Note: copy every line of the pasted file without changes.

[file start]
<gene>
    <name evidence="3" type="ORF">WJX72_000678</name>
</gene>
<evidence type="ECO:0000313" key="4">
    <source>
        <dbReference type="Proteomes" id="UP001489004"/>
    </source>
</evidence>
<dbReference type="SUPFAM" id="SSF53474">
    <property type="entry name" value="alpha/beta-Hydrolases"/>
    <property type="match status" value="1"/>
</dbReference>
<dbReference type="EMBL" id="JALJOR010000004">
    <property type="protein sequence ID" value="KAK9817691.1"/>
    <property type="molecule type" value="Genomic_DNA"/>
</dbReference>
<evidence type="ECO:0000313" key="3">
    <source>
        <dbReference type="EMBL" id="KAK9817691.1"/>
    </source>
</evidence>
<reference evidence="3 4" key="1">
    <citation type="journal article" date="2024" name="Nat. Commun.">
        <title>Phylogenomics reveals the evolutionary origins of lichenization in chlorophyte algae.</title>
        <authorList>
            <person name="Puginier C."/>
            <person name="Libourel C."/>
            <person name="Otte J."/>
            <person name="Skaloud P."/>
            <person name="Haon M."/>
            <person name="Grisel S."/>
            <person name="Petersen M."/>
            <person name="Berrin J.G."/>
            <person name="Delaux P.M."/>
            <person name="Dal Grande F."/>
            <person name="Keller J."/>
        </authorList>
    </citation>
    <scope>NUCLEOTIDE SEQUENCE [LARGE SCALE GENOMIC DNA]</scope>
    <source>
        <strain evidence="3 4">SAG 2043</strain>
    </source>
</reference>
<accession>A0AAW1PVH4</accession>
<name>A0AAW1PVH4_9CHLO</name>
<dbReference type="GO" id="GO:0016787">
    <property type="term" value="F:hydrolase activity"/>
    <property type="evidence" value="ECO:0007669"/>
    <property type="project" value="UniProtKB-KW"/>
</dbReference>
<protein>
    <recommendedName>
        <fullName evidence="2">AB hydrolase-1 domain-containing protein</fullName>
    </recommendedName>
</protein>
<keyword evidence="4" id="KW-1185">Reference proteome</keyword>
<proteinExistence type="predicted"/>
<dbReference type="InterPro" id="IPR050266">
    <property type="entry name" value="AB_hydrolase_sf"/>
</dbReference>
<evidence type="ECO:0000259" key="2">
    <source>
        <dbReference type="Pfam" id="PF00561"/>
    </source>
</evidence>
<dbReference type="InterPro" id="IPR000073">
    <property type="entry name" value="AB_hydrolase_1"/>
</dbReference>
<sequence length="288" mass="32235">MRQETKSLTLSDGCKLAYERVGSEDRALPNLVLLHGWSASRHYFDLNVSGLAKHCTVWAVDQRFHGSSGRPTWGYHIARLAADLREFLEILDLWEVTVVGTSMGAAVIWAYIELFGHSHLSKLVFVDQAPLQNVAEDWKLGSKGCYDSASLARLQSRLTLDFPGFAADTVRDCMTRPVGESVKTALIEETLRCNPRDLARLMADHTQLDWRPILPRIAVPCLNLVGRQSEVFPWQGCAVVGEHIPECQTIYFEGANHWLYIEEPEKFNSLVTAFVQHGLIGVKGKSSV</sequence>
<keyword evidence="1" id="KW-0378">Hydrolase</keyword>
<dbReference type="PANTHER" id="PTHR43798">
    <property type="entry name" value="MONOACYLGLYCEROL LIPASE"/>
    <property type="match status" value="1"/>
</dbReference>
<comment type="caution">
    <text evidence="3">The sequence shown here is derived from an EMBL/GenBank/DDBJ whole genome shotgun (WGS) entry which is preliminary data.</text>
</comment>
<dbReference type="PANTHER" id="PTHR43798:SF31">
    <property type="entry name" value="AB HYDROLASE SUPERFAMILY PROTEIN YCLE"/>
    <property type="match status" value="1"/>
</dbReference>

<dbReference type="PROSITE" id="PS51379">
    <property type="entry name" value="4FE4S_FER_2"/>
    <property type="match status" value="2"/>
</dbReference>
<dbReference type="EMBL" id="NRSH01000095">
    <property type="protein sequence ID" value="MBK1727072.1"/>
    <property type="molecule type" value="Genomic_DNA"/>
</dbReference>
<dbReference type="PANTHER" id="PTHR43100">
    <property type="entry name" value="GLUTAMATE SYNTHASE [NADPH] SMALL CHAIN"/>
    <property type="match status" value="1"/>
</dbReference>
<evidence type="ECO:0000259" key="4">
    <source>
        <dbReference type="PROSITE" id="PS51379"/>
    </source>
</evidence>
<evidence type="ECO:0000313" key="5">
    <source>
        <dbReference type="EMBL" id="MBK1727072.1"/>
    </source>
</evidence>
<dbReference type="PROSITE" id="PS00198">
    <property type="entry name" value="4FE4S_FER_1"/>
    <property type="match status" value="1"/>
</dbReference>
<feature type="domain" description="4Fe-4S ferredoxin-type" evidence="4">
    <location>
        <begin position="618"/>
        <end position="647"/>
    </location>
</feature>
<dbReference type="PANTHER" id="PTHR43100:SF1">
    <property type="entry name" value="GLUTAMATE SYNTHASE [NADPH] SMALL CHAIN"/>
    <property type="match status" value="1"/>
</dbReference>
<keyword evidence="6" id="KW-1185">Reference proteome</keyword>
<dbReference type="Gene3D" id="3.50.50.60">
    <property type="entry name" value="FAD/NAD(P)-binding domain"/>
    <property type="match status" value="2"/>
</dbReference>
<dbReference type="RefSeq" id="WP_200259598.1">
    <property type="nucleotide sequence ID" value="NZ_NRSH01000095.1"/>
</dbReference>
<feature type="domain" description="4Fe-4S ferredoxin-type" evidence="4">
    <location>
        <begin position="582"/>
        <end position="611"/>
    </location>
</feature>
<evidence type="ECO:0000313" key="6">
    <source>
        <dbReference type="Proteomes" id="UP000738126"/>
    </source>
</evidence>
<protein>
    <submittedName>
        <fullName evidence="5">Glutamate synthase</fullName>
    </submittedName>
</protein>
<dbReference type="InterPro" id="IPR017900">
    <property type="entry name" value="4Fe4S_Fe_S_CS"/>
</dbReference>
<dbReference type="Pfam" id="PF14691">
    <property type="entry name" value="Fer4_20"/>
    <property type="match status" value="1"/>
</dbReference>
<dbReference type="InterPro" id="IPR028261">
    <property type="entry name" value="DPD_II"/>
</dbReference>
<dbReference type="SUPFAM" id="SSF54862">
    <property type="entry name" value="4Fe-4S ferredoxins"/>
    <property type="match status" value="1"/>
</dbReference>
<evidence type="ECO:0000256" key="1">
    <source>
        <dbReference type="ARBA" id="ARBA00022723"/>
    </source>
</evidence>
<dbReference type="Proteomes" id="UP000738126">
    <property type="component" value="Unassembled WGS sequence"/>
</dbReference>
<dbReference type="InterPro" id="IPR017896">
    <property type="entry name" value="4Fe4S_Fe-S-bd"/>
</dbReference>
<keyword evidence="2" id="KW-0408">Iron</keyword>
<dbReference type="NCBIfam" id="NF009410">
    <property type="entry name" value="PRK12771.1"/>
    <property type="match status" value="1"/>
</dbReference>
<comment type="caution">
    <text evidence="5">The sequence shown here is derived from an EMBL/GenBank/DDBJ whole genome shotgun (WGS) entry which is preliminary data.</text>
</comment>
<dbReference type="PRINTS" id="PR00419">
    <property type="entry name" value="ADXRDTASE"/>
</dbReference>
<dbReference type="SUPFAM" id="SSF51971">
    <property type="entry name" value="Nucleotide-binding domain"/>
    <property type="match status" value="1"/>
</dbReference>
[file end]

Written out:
<gene>
    <name evidence="3" type="ORF">WJX72_000678</name>
</gene>
<evidence type="ECO:0000313" key="4">
    <source>
        <dbReference type="Proteomes" id="UP001489004"/>
    </source>
</evidence>
<dbReference type="SUPFAM" id="SSF53474">
    <property type="entry name" value="alpha/beta-Hydrolases"/>
    <property type="match status" value="1"/>
</dbReference>
<dbReference type="EMBL" id="JALJOR010000004">
    <property type="protein sequence ID" value="KAK9817691.1"/>
    <property type="molecule type" value="Genomic_DNA"/>
</dbReference>
<evidence type="ECO:0000313" key="3">
    <source>
        <dbReference type="EMBL" id="KAK9817691.1"/>
    </source>
</evidence>
<reference evidence="3 4" key="1">
    <citation type="journal article" date="2024" name="Nat. Commun.">
        <title>Phylogenomics reveals the evolutionary origins of lichenization in chlorophyte algae.</title>
        <authorList>
            <person name="Puginier C."/>
            <person name="Libourel C."/>
            <person name="Otte J."/>
            <person name="Skaloud P."/>
            <person name="Haon M."/>
            <person name="Grisel S."/>
            <person name="Petersen M."/>
            <person name="Berrin J.G."/>
            <person name="Delaux P.M."/>
            <person name="Dal Grande F."/>
            <person name="Keller J."/>
        </authorList>
    </citation>
    <scope>NUCLEOTIDE SEQUENCE [LARGE SCALE GENOMIC DNA]</scope>
    <source>
        <strain evidence="3 4">SAG 2043</strain>
    </source>
</reference>
<accession>A0AAW1PVH4</accession>
<name>A0AAW1PVH4_9CHLO</name>
<dbReference type="GO" id="GO:0016787">
    <property type="term" value="F:hydrolase activity"/>
    <property type="evidence" value="ECO:0007669"/>
    <property type="project" value="UniProtKB-KW"/>
</dbReference>
<protein>
    <recommendedName>
        <fullName evidence="2">AB hydrolase-1 domain-containing protein</fullName>
    </recommendedName>
</protein>
<keyword evidence="4" id="KW-1185">Reference proteome</keyword>
<proteinExistence type="predicted"/>
<dbReference type="InterPro" id="IPR050266">
    <property type="entry name" value="AB_hydrolase_sf"/>
</dbReference>
<evidence type="ECO:0000259" key="2">
    <source>
        <dbReference type="Pfam" id="PF00561"/>
    </source>
</evidence>
<dbReference type="InterPro" id="IPR000073">
    <property type="entry name" value="AB_hydrolase_1"/>
</dbReference>
<sequence length="288" mass="32235">MRQETKSLTLSDGCKLAYERVGSEDRALPNLVLLHGWSASRHYFDLNVSGLAKHCTVWAVDQRFHGSSGRPTWGYHIARLAADLREFLEILDLWEVTVVGTSMGAAVIWAYIELFGHSHLSKLVFVDQAPLQNVAEDWKLGSKGCYDSASLARLQSRLTLDFPGFAADTVRDCMTRPVGESVKTALIEETLRCNPRDLARLMADHTQLDWRPILPRIAVPCLNLVGRQSEVFPWQGCAVVGEHIPECQTIYFEGANHWLYIEEPEKFNSLVTAFVQHGLIGVKGKSSV</sequence>
<keyword evidence="1" id="KW-0378">Hydrolase</keyword>
<dbReference type="PANTHER" id="PTHR43798">
    <property type="entry name" value="MONOACYLGLYCEROL LIPASE"/>
    <property type="match status" value="1"/>
</dbReference>
<comment type="caution">
    <text evidence="3">The sequence shown here is derived from an EMBL/GenBank/DDBJ whole genome shotgun (WGS) entry which is preliminary data.</text>
</comment>
<dbReference type="PANTHER" id="PTHR43798:SF31">
    <property type="entry name" value="AB HYDROLASE SUPERFAMILY PROTEIN YCLE"/>
    <property type="match status" value="1"/>
</dbReference>

<dbReference type="PROSITE" id="PS51379">
    <property type="entry name" value="4FE4S_FER_2"/>
    <property type="match status" value="2"/>
</dbReference>
<dbReference type="EMBL" id="NRSH01000095">
    <property type="protein sequence ID" value="MBK1727072.1"/>
    <property type="molecule type" value="Genomic_DNA"/>
</dbReference>
<dbReference type="PANTHER" id="PTHR43100">
    <property type="entry name" value="GLUTAMATE SYNTHASE [NADPH] SMALL CHAIN"/>
    <property type="match status" value="1"/>
</dbReference>
<evidence type="ECO:0000259" key="4">
    <source>
        <dbReference type="PROSITE" id="PS51379"/>
    </source>
</evidence>
<evidence type="ECO:0000313" key="5">
    <source>
        <dbReference type="EMBL" id="MBK1727072.1"/>
    </source>
</evidence>
<dbReference type="PROSITE" id="PS00198">
    <property type="entry name" value="4FE4S_FER_1"/>
    <property type="match status" value="1"/>
</dbReference>
<feature type="domain" description="4Fe-4S ferredoxin-type" evidence="4">
    <location>
        <begin position="618"/>
        <end position="647"/>
    </location>
</feature>
<dbReference type="PANTHER" id="PTHR43100:SF1">
    <property type="entry name" value="GLUTAMATE SYNTHASE [NADPH] SMALL CHAIN"/>
    <property type="match status" value="1"/>
</dbReference>
<keyword evidence="6" id="KW-1185">Reference proteome</keyword>
<dbReference type="Gene3D" id="3.50.50.60">
    <property type="entry name" value="FAD/NAD(P)-binding domain"/>
    <property type="match status" value="2"/>
</dbReference>
<dbReference type="RefSeq" id="WP_200259598.1">
    <property type="nucleotide sequence ID" value="NZ_NRSH01000095.1"/>
</dbReference>
<feature type="domain" description="4Fe-4S ferredoxin-type" evidence="4">
    <location>
        <begin position="582"/>
        <end position="611"/>
    </location>
</feature>
<evidence type="ECO:0000313" key="6">
    <source>
        <dbReference type="Proteomes" id="UP000738126"/>
    </source>
</evidence>
<protein>
    <submittedName>
        <fullName evidence="5">Glutamate synthase</fullName>
    </submittedName>
</protein>
<dbReference type="InterPro" id="IPR017900">
    <property type="entry name" value="4Fe4S_Fe_S_CS"/>
</dbReference>
<dbReference type="Pfam" id="PF14691">
    <property type="entry name" value="Fer4_20"/>
    <property type="match status" value="1"/>
</dbReference>
<dbReference type="InterPro" id="IPR028261">
    <property type="entry name" value="DPD_II"/>
</dbReference>
<dbReference type="SUPFAM" id="SSF54862">
    <property type="entry name" value="4Fe-4S ferredoxins"/>
    <property type="match status" value="1"/>
</dbReference>
<evidence type="ECO:0000256" key="1">
    <source>
        <dbReference type="ARBA" id="ARBA00022723"/>
    </source>
</evidence>
<dbReference type="Proteomes" id="UP000738126">
    <property type="component" value="Unassembled WGS sequence"/>
</dbReference>
<dbReference type="InterPro" id="IPR017896">
    <property type="entry name" value="4Fe4S_Fe-S-bd"/>
</dbReference>
<keyword evidence="2" id="KW-0408">Iron</keyword>
<dbReference type="NCBIfam" id="NF009410">
    <property type="entry name" value="PRK12771.1"/>
    <property type="match status" value="1"/>
</dbReference>
<comment type="caution">
    <text evidence="5">The sequence shown here is derived from an EMBL/GenBank/DDBJ whole genome shotgun (WGS) entry which is preliminary data.</text>
</comment>
<dbReference type="PRINTS" id="PR00419">
    <property type="entry name" value="ADXRDTASE"/>
</dbReference>
<dbReference type="SUPFAM" id="SSF51971">
    <property type="entry name" value="Nucleotide-binding domain"/>
    <property type="match status" value="1"/>
</dbReference>